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The Life and Death Clarity of Y2K

by Laura-Lea Cannon
28 July 1998, Boulder CO

If Y2K can lead us all to more razor-edged clarity about life and purpose,
what a gift! I am aware that this situation is not random, or a
"mistake"--but a necessary re-form and re-balancing. I saw a very clear image
of a dancing black Kali with a tiny Y2K reality held in the palm of her
hand. Her message being that the dark goddess is rearing her head, but in the
greater scheme of things, this is a small creation--tho its impact upon our
reality will feel enormous.

The inevitable question of whether to have guns and whether to shoot or kill
for one's defense is key. And I strongly encourage all to deeply look at the
question and answer it for yourself. I appreciate that there are warriors,
and that is there calling (Krishna certainly pointed this out to Arjuna). For
me, there is no question--I will never own or shoot a gun. I made that
decision early in my life and I have had it tested on several occasions. I
have also faced several situations where one might think a gun was the only
way out. I found other ways, and proved to my own satisfaction that there are
far more efficient ways to be protected.

Would I rather be killed than kill? If it came to that, yes. But it begs a
bigger question. What is the game here? Is it a life/death; good/evil;
right/wrong game? For many, yes. But that's not the game I signed up to
play, and I've spent several decades diffusing my existence from being
governed by dualistic oppositions, while still living in them. Einstein so
wisely responded to the advent of the atomic bomb (which he helped to create)
by saying that the problems that had been created by the bomb could not be
solved at the same level of consciousness which created those problems. There
are higher dimensions which are governed by other laws. We have to find those
truths in order to discover more lasting solutions.

Ghandi and Martin Luther King lived and died, in my opinion, by honoring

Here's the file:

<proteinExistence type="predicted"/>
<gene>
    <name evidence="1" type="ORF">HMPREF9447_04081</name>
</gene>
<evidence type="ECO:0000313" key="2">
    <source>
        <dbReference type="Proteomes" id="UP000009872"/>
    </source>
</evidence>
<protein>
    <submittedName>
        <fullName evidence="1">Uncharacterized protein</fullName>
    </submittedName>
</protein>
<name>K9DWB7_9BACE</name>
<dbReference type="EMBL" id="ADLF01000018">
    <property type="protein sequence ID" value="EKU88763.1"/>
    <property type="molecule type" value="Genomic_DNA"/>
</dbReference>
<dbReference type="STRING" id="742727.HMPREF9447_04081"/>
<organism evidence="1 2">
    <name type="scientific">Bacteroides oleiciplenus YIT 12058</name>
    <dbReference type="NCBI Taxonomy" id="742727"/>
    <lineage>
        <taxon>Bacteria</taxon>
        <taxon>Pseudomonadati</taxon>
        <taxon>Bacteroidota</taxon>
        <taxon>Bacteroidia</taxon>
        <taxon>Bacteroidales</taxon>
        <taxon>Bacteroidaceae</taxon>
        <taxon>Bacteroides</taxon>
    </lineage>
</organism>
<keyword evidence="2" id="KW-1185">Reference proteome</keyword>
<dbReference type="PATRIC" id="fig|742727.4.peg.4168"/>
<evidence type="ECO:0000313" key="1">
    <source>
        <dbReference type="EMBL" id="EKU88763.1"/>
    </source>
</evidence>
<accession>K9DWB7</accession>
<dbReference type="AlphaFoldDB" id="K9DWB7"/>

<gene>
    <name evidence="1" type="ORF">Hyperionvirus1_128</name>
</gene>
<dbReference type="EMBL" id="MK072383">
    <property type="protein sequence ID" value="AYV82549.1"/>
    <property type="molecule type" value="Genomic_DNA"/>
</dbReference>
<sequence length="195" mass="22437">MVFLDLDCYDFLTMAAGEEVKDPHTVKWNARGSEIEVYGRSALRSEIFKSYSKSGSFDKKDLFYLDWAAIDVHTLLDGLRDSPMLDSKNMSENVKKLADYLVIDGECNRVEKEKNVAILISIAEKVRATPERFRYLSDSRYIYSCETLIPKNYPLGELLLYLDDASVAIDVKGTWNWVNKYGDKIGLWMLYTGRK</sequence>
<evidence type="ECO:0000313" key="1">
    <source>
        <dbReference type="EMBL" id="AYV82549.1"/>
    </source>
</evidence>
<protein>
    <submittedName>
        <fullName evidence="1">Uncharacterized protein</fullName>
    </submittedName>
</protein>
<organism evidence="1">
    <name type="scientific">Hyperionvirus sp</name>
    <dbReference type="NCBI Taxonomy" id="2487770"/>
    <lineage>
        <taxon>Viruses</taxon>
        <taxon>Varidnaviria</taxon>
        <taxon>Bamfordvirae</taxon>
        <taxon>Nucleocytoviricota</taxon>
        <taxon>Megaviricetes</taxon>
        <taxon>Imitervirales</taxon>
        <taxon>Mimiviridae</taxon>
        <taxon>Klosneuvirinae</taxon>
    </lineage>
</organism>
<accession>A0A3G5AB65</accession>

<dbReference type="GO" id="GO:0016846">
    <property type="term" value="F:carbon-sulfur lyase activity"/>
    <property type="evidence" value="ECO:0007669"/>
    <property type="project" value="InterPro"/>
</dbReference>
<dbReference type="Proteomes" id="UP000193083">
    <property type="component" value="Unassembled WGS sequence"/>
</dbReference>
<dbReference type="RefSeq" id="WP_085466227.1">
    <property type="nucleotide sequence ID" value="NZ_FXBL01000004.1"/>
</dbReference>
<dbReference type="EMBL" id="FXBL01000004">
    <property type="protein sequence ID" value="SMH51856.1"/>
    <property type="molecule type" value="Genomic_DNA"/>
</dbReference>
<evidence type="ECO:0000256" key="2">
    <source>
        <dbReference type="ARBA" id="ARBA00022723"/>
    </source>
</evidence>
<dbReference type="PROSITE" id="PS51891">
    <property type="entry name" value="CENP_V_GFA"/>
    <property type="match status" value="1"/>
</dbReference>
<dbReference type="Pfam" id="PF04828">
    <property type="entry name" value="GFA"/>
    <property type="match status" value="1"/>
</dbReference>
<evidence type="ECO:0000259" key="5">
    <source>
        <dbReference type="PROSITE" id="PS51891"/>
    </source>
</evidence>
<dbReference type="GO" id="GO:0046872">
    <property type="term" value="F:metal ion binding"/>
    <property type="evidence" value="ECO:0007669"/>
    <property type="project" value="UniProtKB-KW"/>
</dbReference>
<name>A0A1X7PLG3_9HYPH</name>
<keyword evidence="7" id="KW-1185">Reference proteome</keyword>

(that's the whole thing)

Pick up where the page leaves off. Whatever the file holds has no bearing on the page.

other laws. The legacy they left is huge, tho the effects are not yet widely
seen. They begin to reflect to us that there is a consciousness that backs up
non-violence. The commitment to that truth cannot be half-hearted or wishy-
washy. One must be willing to die in order to live for that principle. I'm
reminded of Jeremy Irons' character in The Mission, when he stated, just
before the slaughter of the innnocent--"I cannot live in a world that is
governed by anything other than Love." It may take us a long time to create
that reality on this dimension--but my soul must live by it as a reality now;
and of course this body would die rather than reinforce the belief stuctures
I've spent decades disengaging from. Some will choose that path, others will
not. I don't see it as a right or wrong choice, but a choice which must
clearly be made by everyone.

If the game were only about life/death; good/evil--I think Christ would've
played out a different hand. He might have saved himself, or called on divine
powers, or whatever--but that wasn't his work or teaching or purpose. His
truth was about what was possible in the resurrection to the Greater Life. In
response to Dan's notes about offense at the "goddess" comment (which I can
appreciate, but it led me down this path, so I put it out there as another
point of view)--Christ says something like "know that ye are gods."
Something in all of us is vastly connected to the Eternal, and my vote is to
identify with that essence as much as possible through these coming changes.
My humanity and materialism are not what I fight to defend. Rather, I exist
to remember the Wholeness and the Divine in all things--including that which
may point a gun at me or those I love. That Remembrance will do more for
their ultimate and inevitable transformation than my righteousness in feeling
I could or should kill them to teach them a lesson.

I personally knew Jack Schwartz (of long ago tv fame for putting large
knitting needles through his arms and then spontaneously healing).
Interesting guy. His basic lesson came in a concentration camp when he was
being tortured. His way out was to see his torturers as part of the whole,
and to continue to say that he loved and forgave them. His wounds continued
to heal and his torturers were greatly affected by this response! They
stopped torturing him and some of them never torture anyone again.

There are people in Sarajevo who refused to enter the game of the war that
shredded their country. They kept their symphony together, composed of
Muslims, Croats and Serbs--and they continued to play music almost everyday
while they starved--often losing a musician and friend to sniper fire. But
they played, and they survived, with their humanity and dignity intact. Many
of them were deeply transformed and would not trade for anything the profound
experience they had by standing for what they believed.

I believe in the possibility of the transcendence of the human spirit. Thanks
for listening!
Laura-Lea (